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Dive Dry with Dr. Bill

#373: Walleye the Bug-Eyed Surfperch

Back in my youth I had a fantastic job. My parents belonged to a sports club (Valley Lo) built around a series of flooded quarries in the Chicago suburbs. We could sail, swim, fish and even dive in the quarries... or play golf on the par three course. I was in charge of the water activities and had a wonderful all-female lifeguard staff, some of whom were even interested in me. No, that wasn't why it was such a great job... after all, I was a clueless teenager and had no idea they fancied me. Now I'm just a clueless adult. The great part of the job was sitting outside my shack fly fishing for the elusive freshwater walleye. I never caught one, and only realized much later that the reason was the lakes had never been stocked with them. Once again, clueless!

Here in the waters off Catalina Island, I regularly "catch" walleye... but only on film. I'm talking about the walleye surfperch (Hyperprosopon argenteum), one of the many species of surfperch in southern California waters. This silver colored fish often has bluish or greenish tints and may even display a few dusky bars on its side. The tail and anal fins are edged in black. Their scientific name refers to the upward slanting mouth and their silver color. Although they may reach a maximum size of 12 inches at about six years of age, they are usually in the five to nine inch range. A very distinctive feature is the large eyes which give them their common name.

This species is known from as far north as Vancouver Island, British Columbia, to central Baja California although they are only occasional north of central California. Walleye surfperch frequent shallow depths to 60 feet, but are most common above 30 feet. Dr. Milton Love writes that they have been recorded as deep as 600 feet. Their preferred habitats include sandy areas often close to the surf line, but they may also be seen over rocky reefs and in kelp forests.

Walleye surfperch are generally a schooling species, often found in dense collections of several thousand during the day. In our waters I rarely see them in such large numbers. According to Dr. Love, they move out onto the reefs at night to feed at depths above 10 feet. He states they are one of the few species of surfperch on our coast that are active at night and may be one of the most abundant midwater fishes after sunset. Here in the Casino Point Dive Park, I've never seen one at night, but that may in part be due to their lower numbers in island waters compared to the mainland.

This species feeds on small crustaceans which may include krill, amphipods and isopods. They may even supplement their diet with small fish. Predators on them include harbor seals, least terns and both Brandt's and double-crested cormorants. These carnivores receive competition from humans since the walleye is one of the mainstays of recreational anglers fishing off piers. Native Americans also ate them frequently based on bone fragments in their kitchen middens. A small commercial fishery also exists.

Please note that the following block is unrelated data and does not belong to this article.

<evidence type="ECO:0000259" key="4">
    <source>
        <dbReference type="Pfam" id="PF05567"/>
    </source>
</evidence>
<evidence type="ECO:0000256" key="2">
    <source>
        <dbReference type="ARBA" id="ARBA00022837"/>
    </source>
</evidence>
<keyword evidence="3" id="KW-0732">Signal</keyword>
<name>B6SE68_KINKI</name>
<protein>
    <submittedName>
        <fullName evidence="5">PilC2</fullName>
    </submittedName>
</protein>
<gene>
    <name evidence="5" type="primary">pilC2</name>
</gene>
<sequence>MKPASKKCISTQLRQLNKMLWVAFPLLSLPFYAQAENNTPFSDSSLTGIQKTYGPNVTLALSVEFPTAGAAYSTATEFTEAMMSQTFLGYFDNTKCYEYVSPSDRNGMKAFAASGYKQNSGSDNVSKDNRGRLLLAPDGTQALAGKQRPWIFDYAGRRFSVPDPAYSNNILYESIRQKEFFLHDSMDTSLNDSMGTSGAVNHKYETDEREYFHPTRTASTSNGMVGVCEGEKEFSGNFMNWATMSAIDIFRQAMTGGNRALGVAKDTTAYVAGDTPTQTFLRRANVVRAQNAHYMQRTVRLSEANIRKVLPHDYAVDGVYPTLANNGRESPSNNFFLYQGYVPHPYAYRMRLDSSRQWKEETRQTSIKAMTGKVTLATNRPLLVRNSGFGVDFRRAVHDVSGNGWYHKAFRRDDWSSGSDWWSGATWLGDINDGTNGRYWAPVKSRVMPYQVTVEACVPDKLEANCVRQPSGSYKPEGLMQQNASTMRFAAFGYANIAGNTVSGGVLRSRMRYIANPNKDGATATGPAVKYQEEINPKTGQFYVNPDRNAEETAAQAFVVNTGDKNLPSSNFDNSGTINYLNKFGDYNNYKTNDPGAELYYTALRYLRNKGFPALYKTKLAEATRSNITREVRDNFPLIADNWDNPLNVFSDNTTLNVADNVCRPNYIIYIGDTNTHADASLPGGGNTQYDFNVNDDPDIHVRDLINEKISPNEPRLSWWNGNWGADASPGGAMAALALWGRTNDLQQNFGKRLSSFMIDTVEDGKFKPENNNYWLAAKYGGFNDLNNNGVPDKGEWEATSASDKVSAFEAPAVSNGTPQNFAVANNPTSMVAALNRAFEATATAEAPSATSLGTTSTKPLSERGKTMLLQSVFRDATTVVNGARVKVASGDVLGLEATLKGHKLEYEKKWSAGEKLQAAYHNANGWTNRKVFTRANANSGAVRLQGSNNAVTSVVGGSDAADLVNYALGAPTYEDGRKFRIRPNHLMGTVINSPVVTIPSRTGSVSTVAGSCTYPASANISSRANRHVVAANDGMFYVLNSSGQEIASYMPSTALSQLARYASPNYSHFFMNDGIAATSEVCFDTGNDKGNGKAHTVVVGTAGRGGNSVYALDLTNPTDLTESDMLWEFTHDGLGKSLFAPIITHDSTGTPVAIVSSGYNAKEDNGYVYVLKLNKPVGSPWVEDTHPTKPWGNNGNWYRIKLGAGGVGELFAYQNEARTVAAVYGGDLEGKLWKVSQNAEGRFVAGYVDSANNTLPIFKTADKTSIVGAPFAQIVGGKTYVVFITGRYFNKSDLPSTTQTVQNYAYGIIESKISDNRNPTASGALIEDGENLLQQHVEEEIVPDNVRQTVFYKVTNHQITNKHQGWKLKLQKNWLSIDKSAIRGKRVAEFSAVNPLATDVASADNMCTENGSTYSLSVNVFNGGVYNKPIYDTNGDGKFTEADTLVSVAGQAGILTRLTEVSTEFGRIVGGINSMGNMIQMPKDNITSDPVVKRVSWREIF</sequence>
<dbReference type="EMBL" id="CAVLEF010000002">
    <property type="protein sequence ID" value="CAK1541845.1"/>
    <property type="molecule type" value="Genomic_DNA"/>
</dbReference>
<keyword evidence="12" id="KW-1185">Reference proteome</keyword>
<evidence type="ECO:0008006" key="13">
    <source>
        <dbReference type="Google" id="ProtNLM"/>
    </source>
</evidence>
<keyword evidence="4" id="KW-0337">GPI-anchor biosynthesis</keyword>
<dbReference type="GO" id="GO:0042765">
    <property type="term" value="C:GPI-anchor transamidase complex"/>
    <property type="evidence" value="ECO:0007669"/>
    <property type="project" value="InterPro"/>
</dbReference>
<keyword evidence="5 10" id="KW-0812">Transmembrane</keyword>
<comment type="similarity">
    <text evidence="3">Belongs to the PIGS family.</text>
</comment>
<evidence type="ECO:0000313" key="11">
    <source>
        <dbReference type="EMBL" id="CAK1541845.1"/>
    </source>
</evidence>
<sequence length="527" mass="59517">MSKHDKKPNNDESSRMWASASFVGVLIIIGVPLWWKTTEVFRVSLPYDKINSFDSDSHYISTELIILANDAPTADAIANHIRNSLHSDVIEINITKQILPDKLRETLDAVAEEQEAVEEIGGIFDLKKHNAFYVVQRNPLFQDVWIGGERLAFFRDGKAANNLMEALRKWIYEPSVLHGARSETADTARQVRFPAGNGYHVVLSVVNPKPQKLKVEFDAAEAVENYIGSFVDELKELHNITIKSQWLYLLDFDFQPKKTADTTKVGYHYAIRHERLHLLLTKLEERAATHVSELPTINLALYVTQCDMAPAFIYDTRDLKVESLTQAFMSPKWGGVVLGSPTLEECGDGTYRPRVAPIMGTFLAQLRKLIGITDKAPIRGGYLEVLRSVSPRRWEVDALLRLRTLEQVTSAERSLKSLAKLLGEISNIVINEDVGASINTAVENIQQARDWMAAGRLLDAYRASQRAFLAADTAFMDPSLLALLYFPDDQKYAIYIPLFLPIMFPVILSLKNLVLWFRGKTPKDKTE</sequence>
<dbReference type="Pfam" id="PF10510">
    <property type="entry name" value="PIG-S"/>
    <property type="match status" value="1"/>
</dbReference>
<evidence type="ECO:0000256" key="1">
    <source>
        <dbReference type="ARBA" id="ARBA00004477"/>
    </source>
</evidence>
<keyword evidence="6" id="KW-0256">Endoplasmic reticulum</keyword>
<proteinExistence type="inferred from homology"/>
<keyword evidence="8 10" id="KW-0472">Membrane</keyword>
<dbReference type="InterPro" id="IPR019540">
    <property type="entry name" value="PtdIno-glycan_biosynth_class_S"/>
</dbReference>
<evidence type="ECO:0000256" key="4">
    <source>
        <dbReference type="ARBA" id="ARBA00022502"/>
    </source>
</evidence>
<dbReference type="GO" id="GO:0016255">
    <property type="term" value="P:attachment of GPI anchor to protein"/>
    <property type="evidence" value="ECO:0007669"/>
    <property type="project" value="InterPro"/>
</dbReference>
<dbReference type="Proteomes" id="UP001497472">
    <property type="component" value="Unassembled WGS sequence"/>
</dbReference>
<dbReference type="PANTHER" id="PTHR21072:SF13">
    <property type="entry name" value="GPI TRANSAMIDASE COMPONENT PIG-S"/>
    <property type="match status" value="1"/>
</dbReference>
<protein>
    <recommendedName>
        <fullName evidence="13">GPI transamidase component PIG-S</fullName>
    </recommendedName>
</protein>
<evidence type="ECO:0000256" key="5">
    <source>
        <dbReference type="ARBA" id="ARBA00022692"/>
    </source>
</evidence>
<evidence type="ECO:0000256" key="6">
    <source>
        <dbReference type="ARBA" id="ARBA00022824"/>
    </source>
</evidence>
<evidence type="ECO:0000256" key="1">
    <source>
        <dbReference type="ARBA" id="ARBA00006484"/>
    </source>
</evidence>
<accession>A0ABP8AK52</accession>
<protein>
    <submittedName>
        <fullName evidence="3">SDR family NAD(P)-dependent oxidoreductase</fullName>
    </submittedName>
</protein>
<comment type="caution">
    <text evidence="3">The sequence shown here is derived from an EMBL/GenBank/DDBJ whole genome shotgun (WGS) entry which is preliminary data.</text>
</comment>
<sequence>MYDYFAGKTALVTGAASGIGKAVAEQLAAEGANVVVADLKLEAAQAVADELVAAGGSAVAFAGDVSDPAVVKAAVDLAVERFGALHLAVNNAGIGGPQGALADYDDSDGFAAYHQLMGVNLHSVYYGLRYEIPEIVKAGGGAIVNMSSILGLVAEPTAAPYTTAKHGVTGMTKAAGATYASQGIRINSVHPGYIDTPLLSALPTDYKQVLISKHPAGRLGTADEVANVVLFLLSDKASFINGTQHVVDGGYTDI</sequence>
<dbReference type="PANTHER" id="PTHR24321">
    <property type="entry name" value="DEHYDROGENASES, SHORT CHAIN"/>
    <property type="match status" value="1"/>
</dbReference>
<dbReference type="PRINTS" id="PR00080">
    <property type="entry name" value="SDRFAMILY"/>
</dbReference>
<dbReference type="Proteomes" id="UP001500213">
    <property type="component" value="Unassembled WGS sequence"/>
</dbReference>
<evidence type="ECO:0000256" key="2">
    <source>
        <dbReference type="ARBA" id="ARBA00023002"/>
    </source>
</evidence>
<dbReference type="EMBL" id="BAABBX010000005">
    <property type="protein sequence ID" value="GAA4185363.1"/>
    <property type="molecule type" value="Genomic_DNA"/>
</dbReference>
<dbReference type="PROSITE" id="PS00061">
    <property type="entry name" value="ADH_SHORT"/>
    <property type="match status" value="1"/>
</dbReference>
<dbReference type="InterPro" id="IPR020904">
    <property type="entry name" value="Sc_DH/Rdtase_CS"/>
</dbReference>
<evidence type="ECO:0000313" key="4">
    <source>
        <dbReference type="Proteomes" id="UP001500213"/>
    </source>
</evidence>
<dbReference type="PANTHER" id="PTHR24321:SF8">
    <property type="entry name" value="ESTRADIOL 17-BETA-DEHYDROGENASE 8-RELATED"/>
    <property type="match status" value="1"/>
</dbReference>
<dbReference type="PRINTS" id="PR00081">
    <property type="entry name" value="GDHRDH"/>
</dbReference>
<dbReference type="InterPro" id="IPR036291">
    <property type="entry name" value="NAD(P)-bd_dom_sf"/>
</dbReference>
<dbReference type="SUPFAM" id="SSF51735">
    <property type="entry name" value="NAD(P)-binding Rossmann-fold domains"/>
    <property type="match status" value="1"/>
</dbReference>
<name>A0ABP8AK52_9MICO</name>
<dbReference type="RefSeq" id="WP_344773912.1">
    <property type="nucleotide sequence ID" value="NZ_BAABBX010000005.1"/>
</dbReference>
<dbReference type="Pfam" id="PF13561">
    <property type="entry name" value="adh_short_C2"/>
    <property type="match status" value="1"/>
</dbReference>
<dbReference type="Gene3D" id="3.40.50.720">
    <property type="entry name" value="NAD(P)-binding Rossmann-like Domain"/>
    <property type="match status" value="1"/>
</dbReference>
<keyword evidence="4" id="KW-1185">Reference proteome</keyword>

Unlike humans, the males of this species mature earlier than the females, but both usually reach sexual maturity in their first year at about 4 1/2 inches in length. Mating is reported to occur in November. Like many in the surfperch family, the males dance to attract their mates. Each species may have its unique repertoire of dance steps. Male humans are lucky if they can master one. I have observed walleye males tending one to several females, almost herding them around as they dance.

Because these are live bearing fish, fertilization occurs inside the female. The male introduces his milt aided by the thickened anterior portion of their anal fin. The embryos develop thanks to nutrients in the egg yolk as well as coming from the mother's body. The gestation period is 5-6 months and the young are born from April to June. Litters may number from five to as many as 19, each about 1 1/2 inches long. They often exhibit narrow vertical bars on their sides. Females are reported to grow faster and live longer than the males... I guess they have at least one thing in common with our own species!

Like other surfperch, their reproductive strategy poses a problem. Since the kids are born as miniature versions of the adults, they tend to hang around the family reefs. Kind of like the apple doesn't fall far from the tree. Surfperch lack the drifting egg or larval stage that might permit the young to seek adventure in far off places. If they don't disperse as young or swim far as adults, this makes it quite difficult to establish new populations elsewhere. This is one reason why some surfperch species are missing from our offshore islands. However, my early research on drifting kelp rafts indicated that some may "hitchhike" from the mainland by hiding from predators under the kelp paddies.

© 2010 Dr. Bill Bushing. Watch the "Dive Dry with Dr. Bill" underwater videos on Catalina Cable TV channel 49, 10:00 AM and 5:00 PM weekdays and on Charter Communications Cable channel 33 at 7:30 PM on Tuesdays in the Riverside/Norco area. Please help me climb out of self-imposed poverty... buy my DVD's (see this link). Yes, take Dr. Bill home with you... we'll both be glad you did!

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Walleye surfperch in small groups (top) and males putting on their dancing shoes... er, fins... for the ladies (bottom).

This document maintained by Dr. Bill Bushing.
Material and images © 2010 Star Thrower Educational Multimedia